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Doing some (re) reading, looks like something in the 0.020"-0.040" per inch of suspension travel is considered "acceptable" with the best practical being less than half that. Seems that I conveniently forgot that detail...

I'm an order of magnitude off so will likely need to do something to both address it and measure it with more resolution than my tape measure with 1/16" graduations. Maybe one of those laser pointer levels that shoots both forward and backwards. Then it will amplify the measurement by the distance from the center of the wheel. I'm measuring toe at 33" from front to back so 16.5" from the center of the wheel. So if I'm 165" from the center of the wheel forward and back (~14 feet) then it's pretty easy math.

How do the fancy bump steer gauges account for difference in tire diameter? Maybe I'm not as bad as I think measuring at 33"? None of the gauges I've seen are that wide? I guess degrees is a better way to measure bump steer instead of inches?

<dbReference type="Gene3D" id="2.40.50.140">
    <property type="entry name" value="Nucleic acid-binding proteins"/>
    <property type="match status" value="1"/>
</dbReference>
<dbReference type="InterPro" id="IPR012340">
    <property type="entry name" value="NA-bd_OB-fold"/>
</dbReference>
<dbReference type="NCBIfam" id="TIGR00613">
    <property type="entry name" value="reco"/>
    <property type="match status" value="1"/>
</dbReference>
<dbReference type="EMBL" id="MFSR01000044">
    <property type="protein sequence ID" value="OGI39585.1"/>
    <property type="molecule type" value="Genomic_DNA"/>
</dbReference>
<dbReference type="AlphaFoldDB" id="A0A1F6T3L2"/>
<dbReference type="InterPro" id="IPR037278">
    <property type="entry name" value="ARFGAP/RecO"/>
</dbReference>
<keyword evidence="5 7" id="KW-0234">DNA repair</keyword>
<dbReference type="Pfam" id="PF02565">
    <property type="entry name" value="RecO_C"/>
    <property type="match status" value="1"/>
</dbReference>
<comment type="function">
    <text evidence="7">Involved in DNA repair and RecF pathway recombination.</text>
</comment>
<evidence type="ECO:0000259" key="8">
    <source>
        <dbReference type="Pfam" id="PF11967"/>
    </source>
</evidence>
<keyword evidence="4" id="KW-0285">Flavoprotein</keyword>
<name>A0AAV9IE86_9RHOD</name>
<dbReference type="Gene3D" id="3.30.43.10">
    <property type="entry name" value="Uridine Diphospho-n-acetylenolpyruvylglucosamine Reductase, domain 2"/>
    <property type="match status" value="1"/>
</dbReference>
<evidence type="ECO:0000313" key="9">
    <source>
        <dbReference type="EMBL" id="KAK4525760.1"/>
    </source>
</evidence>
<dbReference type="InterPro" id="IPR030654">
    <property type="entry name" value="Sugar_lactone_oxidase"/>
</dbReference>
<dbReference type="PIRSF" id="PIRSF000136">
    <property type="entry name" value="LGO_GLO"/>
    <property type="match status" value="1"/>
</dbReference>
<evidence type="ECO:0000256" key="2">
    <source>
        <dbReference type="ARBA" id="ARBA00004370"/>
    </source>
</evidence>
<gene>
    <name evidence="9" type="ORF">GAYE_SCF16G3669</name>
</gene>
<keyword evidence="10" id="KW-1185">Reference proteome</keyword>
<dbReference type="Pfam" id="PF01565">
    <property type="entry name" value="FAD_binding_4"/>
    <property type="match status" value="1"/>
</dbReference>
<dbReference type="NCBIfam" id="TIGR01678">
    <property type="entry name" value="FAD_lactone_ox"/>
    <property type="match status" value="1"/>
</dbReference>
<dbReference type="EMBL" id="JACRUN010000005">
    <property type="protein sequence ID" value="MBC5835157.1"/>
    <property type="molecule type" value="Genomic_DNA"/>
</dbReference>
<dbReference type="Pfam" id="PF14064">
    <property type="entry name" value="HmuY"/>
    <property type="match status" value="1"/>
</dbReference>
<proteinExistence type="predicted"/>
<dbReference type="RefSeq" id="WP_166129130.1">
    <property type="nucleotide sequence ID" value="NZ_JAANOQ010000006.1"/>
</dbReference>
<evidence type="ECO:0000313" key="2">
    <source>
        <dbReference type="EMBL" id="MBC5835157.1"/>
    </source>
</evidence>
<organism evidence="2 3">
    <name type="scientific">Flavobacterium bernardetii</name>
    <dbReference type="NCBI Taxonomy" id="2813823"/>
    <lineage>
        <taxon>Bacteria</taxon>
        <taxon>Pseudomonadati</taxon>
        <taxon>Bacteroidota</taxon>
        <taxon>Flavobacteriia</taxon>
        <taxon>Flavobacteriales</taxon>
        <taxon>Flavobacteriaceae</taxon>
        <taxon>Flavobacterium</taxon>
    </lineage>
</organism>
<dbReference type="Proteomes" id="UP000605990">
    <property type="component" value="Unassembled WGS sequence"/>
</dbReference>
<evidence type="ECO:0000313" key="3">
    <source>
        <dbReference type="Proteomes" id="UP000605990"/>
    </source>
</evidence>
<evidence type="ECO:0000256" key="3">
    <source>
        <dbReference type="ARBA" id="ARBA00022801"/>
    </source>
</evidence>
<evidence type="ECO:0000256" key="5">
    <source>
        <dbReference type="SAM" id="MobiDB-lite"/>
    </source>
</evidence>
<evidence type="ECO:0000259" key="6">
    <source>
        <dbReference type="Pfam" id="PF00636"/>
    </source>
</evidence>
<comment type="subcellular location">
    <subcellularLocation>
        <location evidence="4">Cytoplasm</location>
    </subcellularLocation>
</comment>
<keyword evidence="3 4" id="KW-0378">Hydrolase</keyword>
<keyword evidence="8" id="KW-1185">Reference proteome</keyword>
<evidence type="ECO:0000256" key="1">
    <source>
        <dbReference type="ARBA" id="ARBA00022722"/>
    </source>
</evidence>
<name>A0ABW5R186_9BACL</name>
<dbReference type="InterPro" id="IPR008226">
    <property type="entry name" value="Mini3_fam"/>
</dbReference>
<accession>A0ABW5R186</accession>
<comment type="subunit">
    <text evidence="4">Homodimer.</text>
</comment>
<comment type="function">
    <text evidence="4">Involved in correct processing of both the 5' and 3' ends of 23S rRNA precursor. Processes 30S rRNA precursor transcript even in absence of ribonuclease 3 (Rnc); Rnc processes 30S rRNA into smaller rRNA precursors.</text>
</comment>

The idler arm has about +/-1/2" vertical adjustment so that side will be easy to adjust. I'll have to look at the Pitman arm and insure it's fully seated/engaged on the steering shaft. I was suprised at how much the bump steer changed with a relatively small adjustment so I'm hopeful I can get it "close enough" with these adjustments and then lowering the center part of the center link so it clears the oil pan.

The 2nd time obviously wasn't good enough - hopefully the 3rd time is the charm :).
 

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Yeah, degrees are the only accurate way, but we all think in inches or millimeters.
There are degrees to inches vs dia charts out there , making it easier at a glance.
WA machines are set based on a "given dia" when displaying toe in inches or mm

You got to get a lot closer or the car will be vile .

You could make a single indicator bump plate pretty easy.

Problem with shooting to a target, the track changes as the susp rises and falls.

Example , if the toe change was zero, but the track width changes the the dot on the board is , of coarse, going to move.
Sure you could allow for it but it just gets confusing.

I dont need to tell you this but the center link has to level in respect to the pick up points.

I REALLY think you are going to end up dropping the outers
 

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I REALLY think you are going to end up dropping the outers
You mentioned this before and I didn't quite follow, but now I think I'm following...Lower the outers instead of raising the inners (and all the other changes that entails).